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Behind the NIHF Scenes

Meet Gary Leschinsky: Camp Invention Kid Turned Patented Inventor

Since 1990, Camp Invention® has provided an inspired environment for kids in grades K-6 to exercise creative problem solving, grow their confidence and collaborate with friends. Campers build the mindset of an innovator, unlocking their creative potential through hands-on, open-ended STEM (science, technology, engineering and mathematics) challenges.

Read on for our conversation with Camp Invention alumnus Gary Leschinsky, now 15 years old, who has grown into a confident creator with an aptitude for problem solving, playing chess and inventing.


An Innovative Spirit and a Desire to Help

From the moment Gary first learned about world-changing inventors and innovations, he became enamored with STEM. “I was maybe 6 or 7 when I learned about inventions like the lightbulb, the computer and other impactful innovations,” Gary shared in an interview with the National Inventors Hall of Fame®. “I realized how powerful having motivation to solve a problem is, and that’s sort of what STEM is – the discovery of real-world applications and ways to make life more convenient.”

When Gary was in third grade, he set out to address a challenge faced by millions of people around the world – severe, sometimes life-threatening, allergies. At just 8 years old, he invented the Allergy Watch, or “A Watch” for short. Gary, like so many others, suffers from food allergies and knows how dangerous they can be. “Quick identification [of an allergic reaction] is very important, especially in children when they’re not at home with a parent or guardian to intervene,” said Gary.

After identifying and researching the challenge, he was determined to invent something that could help. The A Watch is a watch-like detection, notification and management device equipped with a motion detector and a physiological sensor to measure heart rate, skin color changes, oxygen saturation and blood pressure to detect an allergic reaction. Equipped with a subject locator and GPS, the system notifies an emergency contact – like the caregiver of a child – when the wearer is experiencing these symptoms. The device is exceptionally valuable for young children and differently abled individuals who might not be able to communicate that they are experiencing a reaction.

When asked about his goals for the invention, Gary excitedly stated, “Hopefully the watch will be able to help children across the world, just like me, who have food allergies.” He received a patent for his invention from the United States Patent and Trademark Office in 2019.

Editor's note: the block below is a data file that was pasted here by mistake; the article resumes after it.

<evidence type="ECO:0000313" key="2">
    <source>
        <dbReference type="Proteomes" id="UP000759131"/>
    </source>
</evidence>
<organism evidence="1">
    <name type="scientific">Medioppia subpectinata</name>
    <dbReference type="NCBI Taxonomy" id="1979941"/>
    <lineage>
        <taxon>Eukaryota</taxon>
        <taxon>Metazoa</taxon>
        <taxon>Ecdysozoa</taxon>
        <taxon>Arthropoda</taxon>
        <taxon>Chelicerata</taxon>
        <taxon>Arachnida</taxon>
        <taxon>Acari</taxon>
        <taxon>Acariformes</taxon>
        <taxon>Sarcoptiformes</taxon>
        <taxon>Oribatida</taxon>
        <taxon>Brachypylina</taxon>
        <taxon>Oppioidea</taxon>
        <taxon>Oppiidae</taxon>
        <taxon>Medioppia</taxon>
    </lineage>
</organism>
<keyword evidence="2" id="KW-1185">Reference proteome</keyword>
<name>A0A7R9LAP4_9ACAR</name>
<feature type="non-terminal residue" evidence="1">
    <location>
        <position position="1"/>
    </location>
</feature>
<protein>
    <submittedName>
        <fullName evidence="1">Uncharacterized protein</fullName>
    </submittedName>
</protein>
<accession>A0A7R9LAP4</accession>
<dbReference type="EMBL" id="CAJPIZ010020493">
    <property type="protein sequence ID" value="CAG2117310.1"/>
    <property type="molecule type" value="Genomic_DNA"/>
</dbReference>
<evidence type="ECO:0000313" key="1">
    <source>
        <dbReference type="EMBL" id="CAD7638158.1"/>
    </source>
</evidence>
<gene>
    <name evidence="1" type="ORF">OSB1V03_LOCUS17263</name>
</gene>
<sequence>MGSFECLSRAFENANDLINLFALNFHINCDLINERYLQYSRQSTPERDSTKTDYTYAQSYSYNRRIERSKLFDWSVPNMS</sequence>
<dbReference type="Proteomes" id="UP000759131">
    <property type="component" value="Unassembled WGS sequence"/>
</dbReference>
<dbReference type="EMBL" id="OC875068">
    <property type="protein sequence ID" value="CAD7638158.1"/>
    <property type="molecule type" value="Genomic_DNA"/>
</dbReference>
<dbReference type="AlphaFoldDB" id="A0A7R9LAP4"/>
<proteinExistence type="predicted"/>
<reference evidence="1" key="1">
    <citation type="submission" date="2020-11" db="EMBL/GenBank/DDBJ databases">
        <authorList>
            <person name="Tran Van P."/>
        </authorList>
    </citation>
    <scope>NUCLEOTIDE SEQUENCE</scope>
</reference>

A Creative Problem-Solving Path

While Gary had a strong foundation in creative problem solving and design thinking before he attended Camp Invention, he acknowledges that the program provided the ideal atmosphere for expanding his inventive mindset and offered him space to practice persistence and collaborate with his peers.

Gary attended camp when he was 9 years old. “Camp Invention was a really great experience for me in many ways, one of which was the collaboration,” he explained. “It was a great social experience to meet like-minded individuals who were around the same age as me, who were also interested in science, engineering and other related subjects. Camp was critical for me in developing some of my STEM knowledge through fun challenges and friendly competitions.”

While his innate excitement for knowledge has provided him a thrilling and successful path, he credits his time at Camp Invention with the spark that ignited his love of learning. “It was really instrumental in my inventing and problem-solving journey,” Gary expressed.


A Passion for STEM Meets a Love of the Humanities

When it comes to topics outside of STEM, Gary has a unique perspective. While he has a clear inclination toward technology and engineering, he also loves to read, write poems and play chess. He believes that traditional science and social sciences are connected, and they’re not only incredibly valuable, but they employ a similar kind of mindset too.

“When you’re writing or doing any humanities-related activity, what you’re trying to do is solve a problem, to find a way to communicate ideas,” Gary said. “These various forms of communication are working to spread important ideas and trying to help others, similar to STEM. I view them all as outlets to problem solving.”

I would suggest that all campers who attend Camp Invention really try to get the most out of the experience. It’s extremely fun, innovative, collaborative and for me, vital to who I am today.

Whether he’s inventing, writing, reading or playing chess, Gary has a strong passion for finding solutions, expressing himself and helping others. When asked what advice he would give to future attendees, his response was simple but powerful – “I would suggest that all campers who attend Camp Invention really try to get the most out of the experience. It’s extremely fun, innovative, collaborative and for me, vital to who I am today.”


Find More About Camp Invention

Discover the impact of Camp Invention on each of the Leschinsky siblings: Mark and Barbara. To learn more about Camp Invention, check out our website!

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